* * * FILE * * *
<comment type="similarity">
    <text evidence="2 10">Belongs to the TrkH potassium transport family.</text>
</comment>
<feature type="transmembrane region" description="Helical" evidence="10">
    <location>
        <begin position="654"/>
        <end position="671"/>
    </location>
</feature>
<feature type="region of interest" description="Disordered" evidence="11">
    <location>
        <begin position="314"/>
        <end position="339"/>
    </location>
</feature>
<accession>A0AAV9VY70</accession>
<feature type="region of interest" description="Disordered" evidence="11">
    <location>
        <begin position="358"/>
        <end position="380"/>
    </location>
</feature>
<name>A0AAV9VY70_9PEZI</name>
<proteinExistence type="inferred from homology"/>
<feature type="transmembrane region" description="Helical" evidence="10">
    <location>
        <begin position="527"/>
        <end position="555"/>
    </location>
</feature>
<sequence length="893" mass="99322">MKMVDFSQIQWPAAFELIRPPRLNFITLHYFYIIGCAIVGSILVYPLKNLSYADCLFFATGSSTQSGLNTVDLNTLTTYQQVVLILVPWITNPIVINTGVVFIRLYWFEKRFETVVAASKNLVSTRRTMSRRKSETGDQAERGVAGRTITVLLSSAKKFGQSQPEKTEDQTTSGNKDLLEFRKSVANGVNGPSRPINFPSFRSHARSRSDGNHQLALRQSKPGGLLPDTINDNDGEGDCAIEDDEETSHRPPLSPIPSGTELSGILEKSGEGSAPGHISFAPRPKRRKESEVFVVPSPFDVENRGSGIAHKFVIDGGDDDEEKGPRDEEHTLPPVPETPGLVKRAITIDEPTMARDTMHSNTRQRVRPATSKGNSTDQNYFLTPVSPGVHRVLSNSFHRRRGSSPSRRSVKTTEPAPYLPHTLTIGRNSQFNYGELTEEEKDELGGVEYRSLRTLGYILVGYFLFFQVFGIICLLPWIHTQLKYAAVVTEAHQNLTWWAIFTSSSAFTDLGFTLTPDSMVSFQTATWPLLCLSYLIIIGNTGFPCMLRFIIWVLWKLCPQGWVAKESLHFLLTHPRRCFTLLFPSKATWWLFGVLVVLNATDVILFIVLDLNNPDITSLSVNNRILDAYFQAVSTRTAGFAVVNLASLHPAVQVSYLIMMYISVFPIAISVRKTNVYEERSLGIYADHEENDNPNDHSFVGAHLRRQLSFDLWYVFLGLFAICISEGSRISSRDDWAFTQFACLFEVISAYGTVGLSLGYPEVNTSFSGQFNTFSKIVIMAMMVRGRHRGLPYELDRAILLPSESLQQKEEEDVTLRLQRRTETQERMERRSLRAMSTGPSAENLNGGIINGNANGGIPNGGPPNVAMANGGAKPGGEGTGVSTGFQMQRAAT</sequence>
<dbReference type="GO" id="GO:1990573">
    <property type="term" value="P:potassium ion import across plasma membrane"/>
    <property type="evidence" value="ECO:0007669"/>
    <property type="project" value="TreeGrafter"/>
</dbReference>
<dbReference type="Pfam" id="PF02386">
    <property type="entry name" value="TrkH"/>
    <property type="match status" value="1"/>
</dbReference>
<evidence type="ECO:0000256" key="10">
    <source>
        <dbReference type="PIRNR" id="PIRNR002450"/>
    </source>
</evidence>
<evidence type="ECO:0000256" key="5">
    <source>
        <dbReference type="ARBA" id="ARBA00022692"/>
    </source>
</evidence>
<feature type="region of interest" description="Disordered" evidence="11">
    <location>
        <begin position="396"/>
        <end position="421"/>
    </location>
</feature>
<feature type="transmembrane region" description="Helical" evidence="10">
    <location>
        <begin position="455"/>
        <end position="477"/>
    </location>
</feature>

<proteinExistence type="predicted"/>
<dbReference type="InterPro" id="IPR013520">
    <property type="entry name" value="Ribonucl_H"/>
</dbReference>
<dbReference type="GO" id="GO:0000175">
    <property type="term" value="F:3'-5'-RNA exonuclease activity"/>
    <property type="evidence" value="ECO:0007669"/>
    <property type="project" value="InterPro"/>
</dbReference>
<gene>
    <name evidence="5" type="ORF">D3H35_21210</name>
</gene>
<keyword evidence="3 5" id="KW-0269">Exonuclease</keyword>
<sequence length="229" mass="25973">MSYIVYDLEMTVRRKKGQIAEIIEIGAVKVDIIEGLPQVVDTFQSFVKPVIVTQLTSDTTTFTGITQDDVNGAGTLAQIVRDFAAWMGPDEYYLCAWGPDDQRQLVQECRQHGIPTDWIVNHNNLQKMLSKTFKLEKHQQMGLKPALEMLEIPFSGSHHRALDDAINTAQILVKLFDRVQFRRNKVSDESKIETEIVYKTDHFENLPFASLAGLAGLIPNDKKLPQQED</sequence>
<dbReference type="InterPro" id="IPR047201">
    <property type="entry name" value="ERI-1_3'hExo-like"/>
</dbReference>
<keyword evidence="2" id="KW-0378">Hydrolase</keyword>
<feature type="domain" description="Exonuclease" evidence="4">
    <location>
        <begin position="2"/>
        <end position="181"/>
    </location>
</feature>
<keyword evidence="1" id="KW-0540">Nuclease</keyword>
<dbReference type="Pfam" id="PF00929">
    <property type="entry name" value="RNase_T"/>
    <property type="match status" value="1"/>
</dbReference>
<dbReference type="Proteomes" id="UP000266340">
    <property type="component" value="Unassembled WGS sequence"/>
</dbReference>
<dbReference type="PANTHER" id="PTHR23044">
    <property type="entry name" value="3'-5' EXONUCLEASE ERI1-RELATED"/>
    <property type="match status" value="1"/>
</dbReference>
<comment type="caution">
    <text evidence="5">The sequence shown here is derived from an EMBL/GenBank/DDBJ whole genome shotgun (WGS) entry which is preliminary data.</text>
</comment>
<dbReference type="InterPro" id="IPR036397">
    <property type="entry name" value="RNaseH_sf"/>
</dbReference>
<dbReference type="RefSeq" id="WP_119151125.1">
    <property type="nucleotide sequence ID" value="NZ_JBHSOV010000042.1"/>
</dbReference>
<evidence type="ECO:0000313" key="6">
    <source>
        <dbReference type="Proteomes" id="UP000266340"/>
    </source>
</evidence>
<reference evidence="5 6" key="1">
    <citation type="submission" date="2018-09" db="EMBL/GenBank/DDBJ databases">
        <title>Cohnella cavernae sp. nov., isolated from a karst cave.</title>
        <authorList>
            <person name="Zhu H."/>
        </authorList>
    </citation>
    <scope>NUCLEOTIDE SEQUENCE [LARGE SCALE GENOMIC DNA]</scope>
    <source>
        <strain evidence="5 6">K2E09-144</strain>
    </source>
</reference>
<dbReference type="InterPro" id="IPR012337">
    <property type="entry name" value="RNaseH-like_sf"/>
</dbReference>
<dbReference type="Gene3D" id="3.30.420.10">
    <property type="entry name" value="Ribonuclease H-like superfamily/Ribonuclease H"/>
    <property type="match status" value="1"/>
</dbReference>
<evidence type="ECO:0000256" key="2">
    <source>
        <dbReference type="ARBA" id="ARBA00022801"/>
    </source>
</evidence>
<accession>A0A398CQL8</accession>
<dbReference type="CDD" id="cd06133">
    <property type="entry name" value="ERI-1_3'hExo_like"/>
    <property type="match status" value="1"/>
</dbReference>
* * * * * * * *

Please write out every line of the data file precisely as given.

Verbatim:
<comment type="similarity">
    <text evidence="2 10">Belongs to the TrkH potassium transport family.</text>
</comment>
<feature type="transmembrane region" description="Helical" evidence="10">
    <location>
        <begin position="654"/>
        <end position="671"/>
    </location>
</feature>
<feature type="region of interest" description="Disordered" evidence="11">
    <location>
        <begin position="314"/>
        <end position="339"/>
    </location>
</feature>
<accession>A0AAV9VY70</accession>
<feature type="region of interest" description="Disordered" evidence="11">
    <location>
        <begin position="358"/>
        <end position="380"/>
    </location>
</feature>
<name>A0AAV9VY70_9PEZI</name>
<proteinExistence type="inferred from homology"/>
<feature type="transmembrane region" description="Helical" evidence="10">
    <location>
        <begin position="527"/>
        <end position="555"/>
    </location>
</feature>
<sequence length="893" mass="99322">MKMVDFSQIQWPAAFELIRPPRLNFITLHYFYIIGCAIVGSILVYPLKNLSYADCLFFATGSSTQSGLNTVDLNTLTTYQQVVLILVPWITNPIVINTGVVFIRLYWFEKRFETVVAASKNLVSTRRTMSRRKSETGDQAERGVAGRTITVLLSSAKKFGQSQPEKTEDQTTSGNKDLLEFRKSVANGVNGPSRPINFPSFRSHARSRSDGNHQLALRQSKPGGLLPDTINDNDGEGDCAIEDDEETSHRPPLSPIPSGTELSGILEKSGEGSAPGHISFAPRPKRRKESEVFVVPSPFDVENRGSGIAHKFVIDGGDDDEEKGPRDEEHTLPPVPETPGLVKRAITIDEPTMARDTMHSNTRQRVRPATSKGNSTDQNYFLTPVSPGVHRVLSNSFHRRRGSSPSRRSVKTTEPAPYLPHTLTIGRNSQFNYGELTEEEKDELGGVEYRSLRTLGYILVGYFLFFQVFGIICLLPWIHTQLKYAAVVTEAHQNLTWWAIFTSSSAFTDLGFTLTPDSMVSFQTATWPLLCLSYLIIIGNTGFPCMLRFIIWVLWKLCPQGWVAKESLHFLLTHPRRCFTLLFPSKATWWLFGVLVVLNATDVILFIVLDLNNPDITSLSVNNRILDAYFQAVSTRTAGFAVVNLASLHPAVQVSYLIMMYISVFPIAISVRKTNVYEERSLGIYADHEENDNPNDHSFVGAHLRRQLSFDLWYVFLGLFAICISEGSRISSRDDWAFTQFACLFEVISAYGTVGLSLGYPEVNTSFSGQFNTFSKIVIMAMMVRGRHRGLPYELDRAILLPSESLQQKEEEDVTLRLQRRTETQERMERRSLRAMSTGPSAENLNGGIINGNANGGIPNGGPPNVAMANGGAKPGGEGTGVSTGFQMQRAAT</sequence>
<dbReference type="GO" id="GO:1990573">
    <property type="term" value="P:potassium ion import across plasma membrane"/>
    <property type="evidence" value="ECO:0007669"/>
    <property type="project" value="TreeGrafter"/>
</dbReference>
<dbReference type="Pfam" id="PF02386">
    <property type="entry name" value="TrkH"/>
    <property type="match status" value="1"/>
</dbReference>
<evidence type="ECO:0000256" key="10">
    <source>
        <dbReference type="PIRNR" id="PIRNR002450"/>
    </source>
</evidence>
<evidence type="ECO:0000256" key="5">
    <source>
        <dbReference type="ARBA" id="ARBA00022692"/>
    </source>
</evidence>
<feature type="region of interest" description="Disordered" evidence="11">
    <location>
        <begin position="396"/>
        <end position="421"/>
    </location>
</feature>
<feature type="transmembrane region" description="Helical" evidence="10">
    <location>
        <begin position="455"/>
        <end position="477"/>
    </location>
</feature>

<proteinExistence type="predicted"/>
<dbReference type="InterPro" id="IPR013520">
    <property type="entry name" value="Ribonucl_H"/>
</dbReference>
<dbReference type="GO" id="GO:0000175">
    <property type="term" value="F:3'-5'-RNA exonuclease activity"/>
    <property type="evidence" value="ECO:0007669"/>
    <property type="project" value="InterPro"/>
</dbReference>
<gene>
    <name evidence="5" type="ORF">D3H35_21210</name>
</gene>
<keyword evidence="3 5" id="KW-0269">Exonuclease</keyword>
<sequence length="229" mass="25973">MSYIVYDLEMTVRRKKGQIAEIIEIGAVKVDIIEGLPQVVDTFQSFVKPVIVTQLTSDTTTFTGITQDDVNGAGTLAQIVRDFAAWMGPDEYYLCAWGPDDQRQLVQECRQHGIPTDWIVNHNNLQKMLSKTFKLEKHQQMGLKPALEMLEIPFSGSHHRALDDAINTAQILVKLFDRVQFRRNKVSDESKIETEIVYKTDHFENLPFASLAGLAGLIPNDKKLPQQED</sequence>
<dbReference type="InterPro" id="IPR047201">
    <property type="entry name" value="ERI-1_3'hExo-like"/>
</dbReference>
<keyword evidence="2" id="KW-0378">Hydrolase</keyword>
<feature type="domain" description="Exonuclease" evidence="4">
    <location>
        <begin position="2"/>
        <end position="181"/>
    </location>
</feature>
<keyword evidence="1" id="KW-0540">Nuclease</keyword>
<dbReference type="Pfam" id="PF00929">
    <property type="entry name" value="RNase_T"/>
    <property type="match status" value="1"/>
</dbReference>
<dbReference type="Proteomes" id="UP000266340">
    <property type="component" value="Unassembled WGS sequence"/>
</dbReference>
<dbReference type="PANTHER" id="PTHR23044">
    <property type="entry name" value="3'-5' EXONUCLEASE ERI1-RELATED"/>
    <property type="match status" value="1"/>
</dbReference>
<comment type="caution">
    <text evidence="5">The sequence shown here is derived from an EMBL/GenBank/DDBJ whole genome shotgun (WGS) entry which is preliminary data.</text>
</comment>
<dbReference type="InterPro" id="IPR036397">
    <property type="entry name" value="RNaseH_sf"/>
</dbReference>
<dbReference type="RefSeq" id="WP_119151125.1">
    <property type="nucleotide sequence ID" value="NZ_JBHSOV010000042.1"/>
</dbReference>
<evidence type="ECO:0000313" key="6">
    <source>
        <dbReference type="Proteomes" id="UP000266340"/>
    </source>
</evidence>
<reference evidence="5 6" key="1">
    <citation type="submission" date="2018-09" db="EMBL/GenBank/DDBJ databases">
        <title>Cohnella cavernae sp. nov., isolated from a karst cave.</title>
        <authorList>
            <person name="Zhu H."/>
        </authorList>
    </citation>
    <scope>NUCLEOTIDE SEQUENCE [LARGE SCALE GENOMIC DNA]</scope>
    <source>
        <strain evidence="5 6">K2E09-144</strain>
    </source>
</reference>
<dbReference type="InterPro" id="IPR012337">
    <property type="entry name" value="RNaseH-like_sf"/>
</dbReference>
<dbReference type="Gene3D" id="3.30.420.10">
    <property type="entry name" value="Ribonuclease H-like superfamily/Ribonuclease H"/>
    <property type="match status" value="1"/>
</dbReference>
<evidence type="ECO:0000256" key="2">
    <source>
        <dbReference type="ARBA" id="ARBA00022801"/>
    </source>
</evidence>
<accession>A0A398CQL8</accession>
<dbReference type="CDD" id="cd06133">
    <property type="entry name" value="ERI-1_3'hExo_like"/>
    <property type="match status" value="1"/>
</dbReference>